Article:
MELBOURNE (Reuters) - The Australian government said on Saturday that up to 3,000 army reservists would be deployed to help communities hit by spreading wildfires and a third navy ship had been readied to support evacuations from coastal towns.
It is the first time there has been a compulsory call out of reserve brigades in Australia, underlining the scale of the emergency. They will help deliver supplies to isolated communities, evacuate people in need, and assist in reopening roads and preparing fire breaks to contain the blazes.
"The scale of the fires is stretching resources on the ground and there are clearly communities that need additional help," Prime Minister Scott Morrison said on Saturday.
Managing bushfires is the responsibility of state governments and fire services, but the unprecedented scale of the fire season demanded a national response, Morrison said.
He added that defence force bases would provide temporary accommodation, defence helicopters and planes would help with logistic support and evacuations, and A$20 million ($14 million) would be spent to lease four fire-fighting planes to deal with the bushfire crisis.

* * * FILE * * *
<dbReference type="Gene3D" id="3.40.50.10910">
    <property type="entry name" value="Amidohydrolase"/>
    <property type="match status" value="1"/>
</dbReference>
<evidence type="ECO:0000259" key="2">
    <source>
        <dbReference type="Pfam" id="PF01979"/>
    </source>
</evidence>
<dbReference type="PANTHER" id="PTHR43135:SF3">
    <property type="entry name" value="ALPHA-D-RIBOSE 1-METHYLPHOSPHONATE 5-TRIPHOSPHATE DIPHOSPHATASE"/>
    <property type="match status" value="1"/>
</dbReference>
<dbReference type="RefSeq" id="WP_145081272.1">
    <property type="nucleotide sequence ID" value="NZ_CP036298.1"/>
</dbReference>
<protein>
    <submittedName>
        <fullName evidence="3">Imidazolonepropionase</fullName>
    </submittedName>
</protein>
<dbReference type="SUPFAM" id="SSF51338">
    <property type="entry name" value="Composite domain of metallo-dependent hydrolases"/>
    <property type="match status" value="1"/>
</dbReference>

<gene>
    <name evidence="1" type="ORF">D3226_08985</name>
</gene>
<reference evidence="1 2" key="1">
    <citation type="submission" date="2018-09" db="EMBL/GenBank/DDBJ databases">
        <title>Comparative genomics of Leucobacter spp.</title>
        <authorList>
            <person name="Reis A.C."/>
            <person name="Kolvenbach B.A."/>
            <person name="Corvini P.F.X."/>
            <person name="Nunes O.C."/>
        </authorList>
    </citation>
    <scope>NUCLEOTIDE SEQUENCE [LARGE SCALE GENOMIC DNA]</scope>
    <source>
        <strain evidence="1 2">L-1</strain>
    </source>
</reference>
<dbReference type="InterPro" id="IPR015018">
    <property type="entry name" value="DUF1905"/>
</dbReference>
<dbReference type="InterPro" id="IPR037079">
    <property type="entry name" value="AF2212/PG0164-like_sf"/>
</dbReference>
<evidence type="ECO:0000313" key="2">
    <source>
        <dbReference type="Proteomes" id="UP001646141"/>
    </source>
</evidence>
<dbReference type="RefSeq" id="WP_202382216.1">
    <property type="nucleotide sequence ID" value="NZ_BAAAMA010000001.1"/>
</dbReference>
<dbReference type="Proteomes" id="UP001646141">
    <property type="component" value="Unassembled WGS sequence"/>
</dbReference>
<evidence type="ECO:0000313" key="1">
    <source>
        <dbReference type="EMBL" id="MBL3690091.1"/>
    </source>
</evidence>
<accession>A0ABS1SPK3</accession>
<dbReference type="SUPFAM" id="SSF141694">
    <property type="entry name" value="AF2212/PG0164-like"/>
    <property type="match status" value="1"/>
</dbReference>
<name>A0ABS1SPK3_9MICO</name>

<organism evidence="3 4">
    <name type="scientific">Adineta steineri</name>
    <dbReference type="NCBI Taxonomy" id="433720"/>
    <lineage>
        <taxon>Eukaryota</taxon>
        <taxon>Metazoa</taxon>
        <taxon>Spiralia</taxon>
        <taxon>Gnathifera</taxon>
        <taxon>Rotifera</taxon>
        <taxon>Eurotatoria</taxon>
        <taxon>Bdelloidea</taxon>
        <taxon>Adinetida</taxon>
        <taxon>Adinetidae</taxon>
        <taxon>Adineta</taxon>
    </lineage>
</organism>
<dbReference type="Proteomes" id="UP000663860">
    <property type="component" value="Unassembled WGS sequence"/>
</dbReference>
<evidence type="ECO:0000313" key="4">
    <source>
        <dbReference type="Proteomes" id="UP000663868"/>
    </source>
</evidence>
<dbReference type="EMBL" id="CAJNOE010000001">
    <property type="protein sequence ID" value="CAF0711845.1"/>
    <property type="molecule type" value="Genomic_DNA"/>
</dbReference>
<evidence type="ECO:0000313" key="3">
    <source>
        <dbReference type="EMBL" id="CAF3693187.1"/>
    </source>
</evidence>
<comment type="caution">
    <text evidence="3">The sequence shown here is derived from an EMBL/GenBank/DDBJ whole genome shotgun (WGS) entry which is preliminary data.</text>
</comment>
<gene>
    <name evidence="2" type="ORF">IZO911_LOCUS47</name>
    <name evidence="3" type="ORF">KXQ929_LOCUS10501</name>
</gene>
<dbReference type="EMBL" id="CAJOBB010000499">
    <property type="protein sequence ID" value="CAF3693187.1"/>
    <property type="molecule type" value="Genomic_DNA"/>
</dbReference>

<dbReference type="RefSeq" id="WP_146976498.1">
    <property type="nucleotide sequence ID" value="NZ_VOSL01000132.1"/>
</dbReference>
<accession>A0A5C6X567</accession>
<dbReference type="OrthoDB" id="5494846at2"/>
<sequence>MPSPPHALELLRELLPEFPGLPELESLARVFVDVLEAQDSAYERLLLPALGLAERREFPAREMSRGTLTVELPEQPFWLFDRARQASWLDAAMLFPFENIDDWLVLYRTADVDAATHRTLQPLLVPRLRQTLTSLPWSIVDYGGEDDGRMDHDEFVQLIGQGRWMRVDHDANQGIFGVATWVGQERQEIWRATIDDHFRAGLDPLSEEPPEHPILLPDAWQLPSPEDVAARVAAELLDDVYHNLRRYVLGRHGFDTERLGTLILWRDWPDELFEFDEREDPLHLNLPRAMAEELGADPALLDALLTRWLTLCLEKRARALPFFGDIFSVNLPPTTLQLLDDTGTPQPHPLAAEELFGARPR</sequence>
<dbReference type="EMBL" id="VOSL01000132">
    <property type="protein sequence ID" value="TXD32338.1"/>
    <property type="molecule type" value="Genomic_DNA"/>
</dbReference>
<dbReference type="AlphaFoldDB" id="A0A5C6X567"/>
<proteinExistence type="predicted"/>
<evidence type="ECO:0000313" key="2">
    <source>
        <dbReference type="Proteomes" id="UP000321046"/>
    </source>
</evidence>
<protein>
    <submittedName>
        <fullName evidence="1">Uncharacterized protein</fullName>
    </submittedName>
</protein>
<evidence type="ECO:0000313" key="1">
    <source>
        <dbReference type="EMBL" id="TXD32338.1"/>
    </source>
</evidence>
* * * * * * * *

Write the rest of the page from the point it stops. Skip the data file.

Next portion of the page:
The HMAS Adelaide, the Navy's largest amphibious ship, will sail from Sydney on Saturday to support the evacuation of coastal populations near the border of the states of New South Wales and Victoria, Morrison said.
"The Adelaide is fully equipped for disaster relief and humanitarian aid, is able to operate helicopters, with 400 crew, including medical staff, as well as 300 tonnes of emergency relief supplies," Morrison said.
The MV Sycamore and the HMAS Choules navy ships have already started to evacuate thousands from the coastal town of Mallacoota in southeastern Australia.
Extensive bushfires have killed 23 people since September, Morrison said. More than 5 million hectares (13 million acres) of land has been burnt.
Morrison has faced sustained political pressure over his handling of the bushfire crisis, including for taking a holiday to Hawaii last month, and his refusal to take tougher action on climate change. Earlier this week, he was jeered by enraged locals while visiting fire ravaged communities.
(Reporting by Will Ziebell; Editing by Himani Sarkar)